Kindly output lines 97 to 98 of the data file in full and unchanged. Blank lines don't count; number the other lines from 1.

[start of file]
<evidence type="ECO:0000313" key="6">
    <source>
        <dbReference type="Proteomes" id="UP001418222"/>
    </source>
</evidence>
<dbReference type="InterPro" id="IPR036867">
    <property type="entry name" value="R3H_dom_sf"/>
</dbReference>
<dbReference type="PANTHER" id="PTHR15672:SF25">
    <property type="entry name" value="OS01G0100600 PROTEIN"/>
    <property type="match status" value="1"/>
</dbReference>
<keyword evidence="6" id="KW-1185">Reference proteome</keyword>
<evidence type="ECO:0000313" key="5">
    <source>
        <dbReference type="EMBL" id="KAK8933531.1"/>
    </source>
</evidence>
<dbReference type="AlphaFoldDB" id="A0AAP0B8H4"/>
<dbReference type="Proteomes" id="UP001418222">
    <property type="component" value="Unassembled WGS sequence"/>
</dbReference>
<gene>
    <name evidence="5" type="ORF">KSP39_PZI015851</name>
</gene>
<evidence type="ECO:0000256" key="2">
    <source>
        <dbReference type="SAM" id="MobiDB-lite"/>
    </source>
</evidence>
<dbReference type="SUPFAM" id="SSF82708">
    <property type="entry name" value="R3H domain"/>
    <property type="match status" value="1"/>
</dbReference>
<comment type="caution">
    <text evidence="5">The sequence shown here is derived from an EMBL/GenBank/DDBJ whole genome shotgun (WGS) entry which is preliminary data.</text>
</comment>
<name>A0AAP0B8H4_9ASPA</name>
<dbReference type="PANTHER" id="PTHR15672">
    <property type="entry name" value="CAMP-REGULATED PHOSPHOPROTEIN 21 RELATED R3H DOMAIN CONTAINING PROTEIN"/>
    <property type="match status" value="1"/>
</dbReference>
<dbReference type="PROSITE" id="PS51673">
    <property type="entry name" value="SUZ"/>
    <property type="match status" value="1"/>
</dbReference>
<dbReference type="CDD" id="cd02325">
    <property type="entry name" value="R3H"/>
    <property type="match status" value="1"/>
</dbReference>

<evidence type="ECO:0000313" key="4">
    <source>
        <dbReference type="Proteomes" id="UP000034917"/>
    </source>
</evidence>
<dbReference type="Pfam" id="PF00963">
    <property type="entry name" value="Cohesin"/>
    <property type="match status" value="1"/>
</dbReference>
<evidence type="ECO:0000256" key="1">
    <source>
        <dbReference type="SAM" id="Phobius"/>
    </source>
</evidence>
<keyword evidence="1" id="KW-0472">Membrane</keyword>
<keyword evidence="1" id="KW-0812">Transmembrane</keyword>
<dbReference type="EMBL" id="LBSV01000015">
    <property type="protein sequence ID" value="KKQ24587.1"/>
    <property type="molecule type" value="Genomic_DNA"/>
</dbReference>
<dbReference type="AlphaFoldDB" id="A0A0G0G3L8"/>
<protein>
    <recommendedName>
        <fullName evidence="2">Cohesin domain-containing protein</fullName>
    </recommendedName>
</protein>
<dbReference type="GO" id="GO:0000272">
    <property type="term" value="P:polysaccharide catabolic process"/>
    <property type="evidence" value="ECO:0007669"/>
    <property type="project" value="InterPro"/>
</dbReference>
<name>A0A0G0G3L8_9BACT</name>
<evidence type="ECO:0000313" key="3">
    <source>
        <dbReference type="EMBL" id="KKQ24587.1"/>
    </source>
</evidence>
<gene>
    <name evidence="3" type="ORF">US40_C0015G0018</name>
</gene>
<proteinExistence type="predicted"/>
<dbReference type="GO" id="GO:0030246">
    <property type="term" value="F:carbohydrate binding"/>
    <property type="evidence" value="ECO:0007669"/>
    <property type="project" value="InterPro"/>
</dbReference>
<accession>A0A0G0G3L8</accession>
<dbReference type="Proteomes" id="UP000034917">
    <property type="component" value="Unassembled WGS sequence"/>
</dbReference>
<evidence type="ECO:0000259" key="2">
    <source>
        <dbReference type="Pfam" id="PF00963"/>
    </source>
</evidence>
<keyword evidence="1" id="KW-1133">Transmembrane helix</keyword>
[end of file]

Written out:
<accession>A0A0G0G3L8</accession>
<dbReference type="Proteomes" id="UP000034917">